Places to Go: Singapore burns as bright as its sun

The Singaporean sun seared our backs as we ambled out of Changi International Airport with our luggage, but it didn’t deter us from awing at the Green City.

This was our first international trip as a family, and it felt equal parts surreal and exhilarating to soak in Singapore’s rain, Yellow Flame trees and futuristic, biophilic and art deco architecture, blistering heat and diverse population. As we traversed the streets, Malay, Tamil, English, and Chinese and Singaporean Mandarin swirled around us in a cacophony of excited chatter, berating tones and happy squeals.

We stepped into a whole new universe at Marina Bay Sands’ ArtScience Museum; the surroundings exploded in a brand new culmination of eccentric visuals, sounds and activities. The shutters of cameras went off, mingling with perpetual gasps in the background, and still, none of us managed to articulate how beautiful the place was. The museum was divided into themes, and creative and technological effort was taken to create visuals and sound effects suitable for each one.

As evening approached, we had plans to explore Gardens by the Bay, a paradise sculptured from artificially-grown rainforests. Exploring the rainforest was a refreshing contrast from the museum visit that had left me slightly overstimulated. The variety inside the gigantic greenhouse called Cloud Forest was outstanding. It housed hundreds of species of flowers, cacti, rainforest trees and a 35-metre-tall waterfall. The temperature and humidity levels were expertly controlled in a way that allowed the lush green vegetation to thrive indoors.

At the end of the day, the giant trees played with lights to the crescendo of Hans Zimmer, which truly stole the show. It was not unlike leviathans, beautiful apparitions that were lit up with colourful fires, and judging from all the cheers, squeals and excited screams, everyone was lit up like one of those colossal trees. It was jaw-dropping to experience strangers smiling at each other and cheering under those mammoths. I grasped onto the hope that multifarious communities can unite as a single entity during grand moments of beauty and could also sustain during dire times.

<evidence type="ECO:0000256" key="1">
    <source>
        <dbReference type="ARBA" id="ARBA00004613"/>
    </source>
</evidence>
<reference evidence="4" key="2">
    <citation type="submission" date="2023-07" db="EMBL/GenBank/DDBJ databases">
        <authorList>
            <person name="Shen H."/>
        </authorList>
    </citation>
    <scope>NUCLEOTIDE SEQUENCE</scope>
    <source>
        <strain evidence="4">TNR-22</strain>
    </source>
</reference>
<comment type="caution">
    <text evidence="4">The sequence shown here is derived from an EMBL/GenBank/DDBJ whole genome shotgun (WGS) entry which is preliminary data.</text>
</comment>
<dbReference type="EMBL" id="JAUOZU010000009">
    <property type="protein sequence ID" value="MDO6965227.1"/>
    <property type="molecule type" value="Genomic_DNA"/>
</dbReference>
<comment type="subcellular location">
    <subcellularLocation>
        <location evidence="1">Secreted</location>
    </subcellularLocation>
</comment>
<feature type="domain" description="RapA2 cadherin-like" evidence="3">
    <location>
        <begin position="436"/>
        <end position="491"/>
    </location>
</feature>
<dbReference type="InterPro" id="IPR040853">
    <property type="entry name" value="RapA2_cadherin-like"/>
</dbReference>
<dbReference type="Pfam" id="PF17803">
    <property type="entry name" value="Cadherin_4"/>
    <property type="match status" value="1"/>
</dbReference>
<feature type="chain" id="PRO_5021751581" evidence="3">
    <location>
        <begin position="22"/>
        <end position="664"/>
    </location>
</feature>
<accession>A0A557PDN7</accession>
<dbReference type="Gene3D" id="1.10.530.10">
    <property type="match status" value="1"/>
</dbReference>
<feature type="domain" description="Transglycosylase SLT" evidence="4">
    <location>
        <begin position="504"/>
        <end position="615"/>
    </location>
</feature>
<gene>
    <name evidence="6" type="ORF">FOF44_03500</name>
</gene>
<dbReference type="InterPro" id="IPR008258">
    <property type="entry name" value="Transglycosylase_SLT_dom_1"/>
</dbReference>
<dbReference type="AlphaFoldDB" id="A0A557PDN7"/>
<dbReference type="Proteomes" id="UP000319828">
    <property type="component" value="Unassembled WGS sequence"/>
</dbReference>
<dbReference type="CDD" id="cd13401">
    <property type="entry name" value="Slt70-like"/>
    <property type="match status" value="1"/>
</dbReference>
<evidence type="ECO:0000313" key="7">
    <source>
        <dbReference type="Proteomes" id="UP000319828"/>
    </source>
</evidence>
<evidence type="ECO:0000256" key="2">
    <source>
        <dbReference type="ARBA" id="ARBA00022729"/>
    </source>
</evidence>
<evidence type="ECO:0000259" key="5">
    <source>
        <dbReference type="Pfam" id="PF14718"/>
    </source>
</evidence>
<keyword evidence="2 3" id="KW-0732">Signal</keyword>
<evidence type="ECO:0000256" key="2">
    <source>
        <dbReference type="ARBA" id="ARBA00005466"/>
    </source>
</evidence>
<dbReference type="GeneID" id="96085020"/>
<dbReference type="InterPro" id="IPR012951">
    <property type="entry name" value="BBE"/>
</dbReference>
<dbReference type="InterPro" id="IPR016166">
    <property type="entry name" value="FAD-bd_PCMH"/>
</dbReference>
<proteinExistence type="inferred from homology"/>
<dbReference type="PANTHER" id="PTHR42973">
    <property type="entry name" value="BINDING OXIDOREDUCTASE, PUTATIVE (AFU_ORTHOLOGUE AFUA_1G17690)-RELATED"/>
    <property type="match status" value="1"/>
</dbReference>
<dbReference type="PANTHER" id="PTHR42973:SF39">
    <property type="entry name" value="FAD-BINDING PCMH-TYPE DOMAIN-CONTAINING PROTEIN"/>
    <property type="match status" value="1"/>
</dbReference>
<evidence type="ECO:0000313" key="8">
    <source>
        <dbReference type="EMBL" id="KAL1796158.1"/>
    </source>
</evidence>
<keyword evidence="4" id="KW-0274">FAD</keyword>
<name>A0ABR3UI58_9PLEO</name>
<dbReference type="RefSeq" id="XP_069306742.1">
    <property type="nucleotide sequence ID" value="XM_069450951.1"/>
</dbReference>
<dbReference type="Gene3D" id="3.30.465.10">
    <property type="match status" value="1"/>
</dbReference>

It was not unlike leviathans, beautiful apparitions that were lit up with colourful fires.
It was not unlike leviathans, beautiful apparitions that were lit up with colourful fires. Aditi Mankar/The Ubyssey

By the end of the show, our feet were aching and our clothes were dotted with sweat. Hunger rolled like thunder in our stomachs and our cheeks hurting from smiling too much. After 15 minutes, we were nose-deep into the soupy goodness of laksa — a spicy noodle dish — and tofu skewers.

On our third day, we went on a city tour, and at that moment, Singapore seemed like a story within a story. On one street, we stumbled across sweet and kind hawkers selling their best fruits and vegetables in stalls made out of wood chipped away with time. Two steps into another block, we were enchanted by the colourful shophouses swathed in bright blue and crimson red and lured in one of those tiny, cute cafes for some Kaya toast and black coffee. We were characters from a children’s pop-up book because the environment seemed to be too beautiful and full of life, as if every part had been elaborately and carefully sketched out.

On our last day, we decided to pay a visit to Universal Studios, and we thoroughly enjoyed the adventure rides and attractions despite the overpriced food. The rides made me feel like the main character straight out of a young adult novel. It was a one-of-a-kind experience to be among thousands of people milling around, all linked together with a common need to explore and enjoy.

Before going to the airport, we took our sweet time exploring the wares on Bugis Street and getting food from the Albert Centre Market. Gone were the high-rise buildings, hi-tech technology and polished behaviour, replaced with bright shops squabbling for space in the small area, daring bargains, local merchandise and mouth-watering food. This [ocal haven had more vegetarian options than a high-end bougie restaurant had offered us, and I was pleasantly surprised. I could write love odes to the traditional Singaporean pancakes with red bean and peanut butter filling. I adored them so much, and they were only one Singaporean dollar each.

Sweaty and sated, it was time to bid goodbye to the Green City. I knew then that I would miss and cherish the blankets of green trees and bright florals, the pleasures we found in the scrumptious and savoury delicacies, the art, the architecture and the fierce-spirited sun.

Places to Go is The Ubyssey's travel subsection. If you are going or recently went somewhere cool and want to write about it, email